Greek God of Wine & the Grape Harvest
Dionysus was the ancient Greek god of wine, winemaking, grape cultivation, fertility, ritual madness, theater, and religious ecstasy. His Roman name was Bacchus. He may have been worshiped as early as 1500-11000 BCE by Mycenean Greeks. As wine was a major part of ancient Greek culture, Dionysus was an important and popular figure in mythology. He was one of the twelve Olympians, although he was the last to arrive, and his unusual birth and upbringing marked him as an outsider.
Earlier images and descriptions of Dionysus depict him as a mature male, bearded and robed holding a fennel staff tipped with a pine-cone. However, in later images the god is show to be a beardless, sensuous, naked or semi-naked androgynous youth. He is described in literature as womanly or “man-womanish”.
He was the son of Zeus and the mortal Semele, making Dionysus semi-device or a hero.
The most common origin given for Dionysus was that he was the son of Zeus and Semele. Zeus seduced and impregnated the beautiful princess of Thebes, but then a jealous Hera tricked Semele into demanding that Zeus reveal his true form to her. As a mortal, Semele could not look upon a god’s true form without dying. Zeus managed to rescue the unborn Dionysus by sewing him into his thigh. A few months later, Dionysus was born from Zeus’s thigh. Other versions state that Dionysus’s mother was Persephone or Demeter and that Hera sent Titans to kill the infant Dionysus. Regardless of the mother’s identity or the nature of the near-death, the myths remained consistent that Zeus sewed Dionysus into his thigh. Thus, Dionysus was known to have been twice-born and was sometimes called “dimetor” (of two mothers).
After Dionysus was born from Zeus’s thigh, he was taken to Silenus and the rain nymphs of Mount Nysa to be raised hidden from Hera’s wrath. In some versions, he was later taken to be cared for by Semele’s sister Ino. Once Dionysus was grown, he learned to cultivate grapes and became the first to turn them into wine. He then wandered across Asia teaching mortals the secrets of winemaking. After his long sojourn, Dionysus ascended Mount Olympus and became the last-arriving of the twelve Olympians.
Because Dionysus was the only Olympian with a mortal mother, because he was raised on the mythical Mount Nysa (which was believed to be either far to the south or the east), and because he wandered Asia before arriving in Greece, Dionysus was seen as an outsider. This was an inherent part of his cult, which often focused on the more subversive elements of his nature. Dionysus was often called Eleutherios, meaning “the liberator,” because his wine, music, and ecstatic dance freed his followers from self-consciousness and the restraints of society.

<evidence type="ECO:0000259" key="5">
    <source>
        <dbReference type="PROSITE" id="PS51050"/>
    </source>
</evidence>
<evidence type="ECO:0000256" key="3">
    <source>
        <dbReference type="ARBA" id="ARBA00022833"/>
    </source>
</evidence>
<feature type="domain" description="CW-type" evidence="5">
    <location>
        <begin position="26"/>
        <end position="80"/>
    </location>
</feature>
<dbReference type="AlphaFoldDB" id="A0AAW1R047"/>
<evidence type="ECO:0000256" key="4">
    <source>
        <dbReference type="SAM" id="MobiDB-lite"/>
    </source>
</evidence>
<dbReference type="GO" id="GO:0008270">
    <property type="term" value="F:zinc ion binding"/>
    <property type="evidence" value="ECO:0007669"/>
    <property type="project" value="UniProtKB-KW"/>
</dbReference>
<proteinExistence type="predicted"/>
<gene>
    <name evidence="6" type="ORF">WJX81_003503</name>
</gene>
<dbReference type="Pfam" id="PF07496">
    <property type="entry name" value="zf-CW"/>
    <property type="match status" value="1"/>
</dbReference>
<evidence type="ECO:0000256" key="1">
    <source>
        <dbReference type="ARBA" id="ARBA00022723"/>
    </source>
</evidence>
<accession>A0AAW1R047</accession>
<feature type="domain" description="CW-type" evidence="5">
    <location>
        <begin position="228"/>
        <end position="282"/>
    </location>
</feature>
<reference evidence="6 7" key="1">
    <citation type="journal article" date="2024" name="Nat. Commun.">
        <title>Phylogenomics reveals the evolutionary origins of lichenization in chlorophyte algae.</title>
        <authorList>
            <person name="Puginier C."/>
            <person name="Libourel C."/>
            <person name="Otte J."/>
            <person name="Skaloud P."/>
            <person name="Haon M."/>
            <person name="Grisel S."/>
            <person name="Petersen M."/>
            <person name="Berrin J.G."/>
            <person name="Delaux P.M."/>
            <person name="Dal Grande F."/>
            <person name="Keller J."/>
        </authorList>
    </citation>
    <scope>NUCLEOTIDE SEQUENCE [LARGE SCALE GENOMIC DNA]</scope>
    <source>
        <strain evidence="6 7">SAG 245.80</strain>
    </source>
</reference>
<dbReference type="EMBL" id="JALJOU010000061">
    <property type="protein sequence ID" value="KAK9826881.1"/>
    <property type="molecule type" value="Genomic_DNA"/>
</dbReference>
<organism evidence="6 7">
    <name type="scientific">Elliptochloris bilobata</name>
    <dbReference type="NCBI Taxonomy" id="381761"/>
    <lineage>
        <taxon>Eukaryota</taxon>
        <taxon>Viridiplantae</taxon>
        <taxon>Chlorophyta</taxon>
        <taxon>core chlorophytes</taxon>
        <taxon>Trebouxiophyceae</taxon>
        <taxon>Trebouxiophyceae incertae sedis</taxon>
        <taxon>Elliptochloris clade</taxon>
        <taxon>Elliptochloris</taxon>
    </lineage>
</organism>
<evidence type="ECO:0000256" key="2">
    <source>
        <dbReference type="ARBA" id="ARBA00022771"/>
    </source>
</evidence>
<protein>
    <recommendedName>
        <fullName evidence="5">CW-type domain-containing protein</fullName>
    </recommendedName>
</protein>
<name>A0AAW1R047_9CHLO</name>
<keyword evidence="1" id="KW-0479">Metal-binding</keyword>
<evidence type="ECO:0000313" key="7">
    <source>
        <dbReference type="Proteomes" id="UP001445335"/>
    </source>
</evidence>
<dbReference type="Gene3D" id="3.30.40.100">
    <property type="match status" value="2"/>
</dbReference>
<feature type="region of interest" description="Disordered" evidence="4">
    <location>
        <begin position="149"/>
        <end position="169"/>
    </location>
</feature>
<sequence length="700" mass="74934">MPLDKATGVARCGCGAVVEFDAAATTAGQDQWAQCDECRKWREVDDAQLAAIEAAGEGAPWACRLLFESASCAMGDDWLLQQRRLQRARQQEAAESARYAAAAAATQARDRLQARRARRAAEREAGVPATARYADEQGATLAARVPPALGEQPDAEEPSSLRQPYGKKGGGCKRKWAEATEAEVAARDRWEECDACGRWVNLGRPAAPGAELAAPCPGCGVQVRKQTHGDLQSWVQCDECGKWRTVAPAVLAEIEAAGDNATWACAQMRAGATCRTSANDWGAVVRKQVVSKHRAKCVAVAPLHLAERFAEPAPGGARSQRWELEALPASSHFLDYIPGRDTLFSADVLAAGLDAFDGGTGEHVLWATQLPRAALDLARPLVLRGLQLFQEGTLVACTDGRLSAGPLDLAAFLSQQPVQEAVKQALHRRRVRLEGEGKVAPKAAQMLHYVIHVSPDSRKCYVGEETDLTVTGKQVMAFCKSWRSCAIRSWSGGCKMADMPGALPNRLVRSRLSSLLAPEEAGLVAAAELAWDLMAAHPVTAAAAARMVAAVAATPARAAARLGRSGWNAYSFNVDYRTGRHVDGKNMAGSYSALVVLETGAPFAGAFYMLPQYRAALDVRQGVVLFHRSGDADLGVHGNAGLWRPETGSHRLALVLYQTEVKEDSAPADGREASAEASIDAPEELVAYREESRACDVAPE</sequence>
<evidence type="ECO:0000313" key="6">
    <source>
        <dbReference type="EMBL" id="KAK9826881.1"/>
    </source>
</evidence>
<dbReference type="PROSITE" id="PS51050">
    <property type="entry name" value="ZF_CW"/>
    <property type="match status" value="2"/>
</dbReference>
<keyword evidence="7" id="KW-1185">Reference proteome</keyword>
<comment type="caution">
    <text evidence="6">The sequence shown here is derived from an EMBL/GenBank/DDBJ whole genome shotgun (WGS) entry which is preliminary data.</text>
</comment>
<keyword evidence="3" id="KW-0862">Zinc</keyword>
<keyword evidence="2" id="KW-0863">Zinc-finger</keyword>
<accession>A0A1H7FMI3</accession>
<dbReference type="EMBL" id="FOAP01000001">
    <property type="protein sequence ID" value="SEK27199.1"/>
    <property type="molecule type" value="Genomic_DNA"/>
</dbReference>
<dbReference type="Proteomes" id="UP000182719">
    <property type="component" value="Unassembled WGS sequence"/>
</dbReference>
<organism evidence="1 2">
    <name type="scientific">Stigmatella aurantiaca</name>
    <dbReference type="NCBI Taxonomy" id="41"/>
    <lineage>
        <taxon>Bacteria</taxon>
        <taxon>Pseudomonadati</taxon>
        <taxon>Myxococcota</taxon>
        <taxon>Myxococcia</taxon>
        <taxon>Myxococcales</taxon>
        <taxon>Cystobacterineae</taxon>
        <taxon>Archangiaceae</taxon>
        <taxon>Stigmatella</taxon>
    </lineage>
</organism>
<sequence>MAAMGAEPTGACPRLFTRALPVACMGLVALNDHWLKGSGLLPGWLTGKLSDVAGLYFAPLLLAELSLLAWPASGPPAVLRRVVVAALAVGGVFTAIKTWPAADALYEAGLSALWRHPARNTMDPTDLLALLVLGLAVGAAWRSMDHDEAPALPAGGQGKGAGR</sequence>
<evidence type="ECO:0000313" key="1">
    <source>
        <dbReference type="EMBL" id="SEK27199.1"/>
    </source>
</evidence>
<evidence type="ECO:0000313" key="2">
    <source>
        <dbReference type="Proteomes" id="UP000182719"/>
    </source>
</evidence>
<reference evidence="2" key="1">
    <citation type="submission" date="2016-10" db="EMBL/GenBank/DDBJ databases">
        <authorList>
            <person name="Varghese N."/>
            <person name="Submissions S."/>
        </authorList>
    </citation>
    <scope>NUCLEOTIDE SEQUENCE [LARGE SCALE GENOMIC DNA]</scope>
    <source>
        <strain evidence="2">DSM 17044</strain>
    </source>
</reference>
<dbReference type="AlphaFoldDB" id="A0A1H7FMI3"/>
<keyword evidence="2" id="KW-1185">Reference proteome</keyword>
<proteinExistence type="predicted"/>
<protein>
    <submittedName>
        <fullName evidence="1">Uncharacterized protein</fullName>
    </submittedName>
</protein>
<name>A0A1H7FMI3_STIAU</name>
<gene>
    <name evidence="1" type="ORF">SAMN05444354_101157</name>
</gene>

Indeed, as the “twice-born” god, Dionysus had crossed the boundary between life and death, and he was often portrayed as the god who crossed the boundary between the civilized and uncivilized and the known and unknown. He was represented as a god of chaos and the protector of misfits.
Facts about Dionysus
- Dionysus was primarily known as the God of the Vine.
- He was also referred to as Bacchus.
- Dionysus and Demeter, the Goddess of the Corn, were the supreme deities of the earth.
- Unlike the immortal gods, who were often hostile toward human beings, Dionysus and Demeter were benevolent toward mankind.
- Dionysus was the younger of the two, and little is known about how he came to take his place beside Demeter to be worshipped.
- Dionysus and Demeter were worshipped at Eleusis, a little town near Athens.
- Dionysus was a happy god during the harvest, but during the winter he languished along with the rest of the Earth.
- Dionysus was the last god to enter Olympus.
- Dionysus was the son of Zeus and the Theban princess Semele. He was the only god who had a mortal parent.
- He was born in Thebes.
- He was born of fire and nursed by rain. His birth corresponds to the development of grapes: heat ripens the fruit and water keeps it alive.
- Upon reaching adulthood, Dionysus wandered the Earth, teaching men the culture of the vine.
- Many festivals were held in honor of Dionysus: the Lesser or Rural Dionysia, the Greater or City Dionysia, the Anthesteria, and the Lenaea.
- Dionysus was variously represented in art as a full-grown bearded man, as a beast, and as a slight youth.
- Dionysus was insulted by Lycurgus, one of the kings in Thrace. Dionysus initially retreated and took refuge in the sea, but later he imprisoned Lycurgus for opposing his worship.
- Performances of tragedy and comedy were a part of the festivals thrown in his honor.
- Dionysus was also honored in lyric poetry.
- Dionysus was once captured by pirates because he looked like the son of a king. They kidnapped him, envisioning the ransom his parents would pay upon his return. Aboard the ship, the pirates were unable to confine him; the ropes fell apart when they touched Dionysus.
- Dionysus rescued the princess of Crete, Ariadne, and subsequently fell in love with her. Upon her death, Dionysus placed the crown he had given her among the stars.
- Though Dionysus was mostly a kind and generous deity, he could be cruel when necessary. Pentheus, a king of Thebes, tried to stop the frenzied worship of Dionysus. He attempted to imprison the God of Wine, while hurling insults and accusations at him. Dionysus explained his own eminence calmly, but Pentheus was unreceptive. Dionysus caused the Theban women to go mad so that they thought Pentheus a wild beast. They tore Pentheus limb from limb.
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Link will appear as Dionysus: https://greekgodsandgoddesses.net - Greek Gods & Goddesses, September 19, 2014